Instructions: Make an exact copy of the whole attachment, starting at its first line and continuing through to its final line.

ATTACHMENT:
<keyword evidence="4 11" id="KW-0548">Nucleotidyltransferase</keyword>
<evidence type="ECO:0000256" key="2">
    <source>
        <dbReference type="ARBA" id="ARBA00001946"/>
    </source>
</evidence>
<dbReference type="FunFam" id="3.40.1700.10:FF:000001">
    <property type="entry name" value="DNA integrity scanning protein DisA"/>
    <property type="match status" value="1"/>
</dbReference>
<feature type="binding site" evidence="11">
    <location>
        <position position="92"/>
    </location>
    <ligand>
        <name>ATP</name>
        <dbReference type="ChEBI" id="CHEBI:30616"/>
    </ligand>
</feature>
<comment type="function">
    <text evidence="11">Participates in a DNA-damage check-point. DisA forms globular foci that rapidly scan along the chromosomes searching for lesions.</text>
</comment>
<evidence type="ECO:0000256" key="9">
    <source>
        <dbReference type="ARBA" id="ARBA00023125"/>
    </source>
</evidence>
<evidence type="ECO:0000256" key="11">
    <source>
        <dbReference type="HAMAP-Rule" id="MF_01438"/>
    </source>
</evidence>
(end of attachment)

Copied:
<keyword evidence="4 11" id="KW-0548">Nucleotidyltransferase</keyword>
<evidence type="ECO:0000256" key="2">
    <source>
        <dbReference type="ARBA" id="ARBA00001946"/>
    </source>
</evidence>
<dbReference type="FunFam" id="3.40.1700.10:FF:000001">
    <property type="entry name" value="DNA integrity scanning protein DisA"/>
    <property type="match status" value="1"/>
</dbReference>
<feature type="binding site" evidence="11">
    <location>
        <position position="92"/>
    </location>
    <ligand>
        <name>ATP</name>
        <dbReference type="ChEBI" id="CHEBI:30616"/>
    </ligand>
</feature>
<comment type="function">
    <text evidence="11">Participates in a DNA-damage check-point. DisA forms globular foci that rapidly scan along the chromosomes searching for lesions.</text>
</comment>
<evidence type="ECO:0000256" key="9">
    <source>
        <dbReference type="ARBA" id="ARBA00023125"/>
    </source>
</evidence>
<evidence type="ECO:0000256" key="11">
    <source>
        <dbReference type="HAMAP-Rule" id="MF_01438"/>
    </source>
</evidence>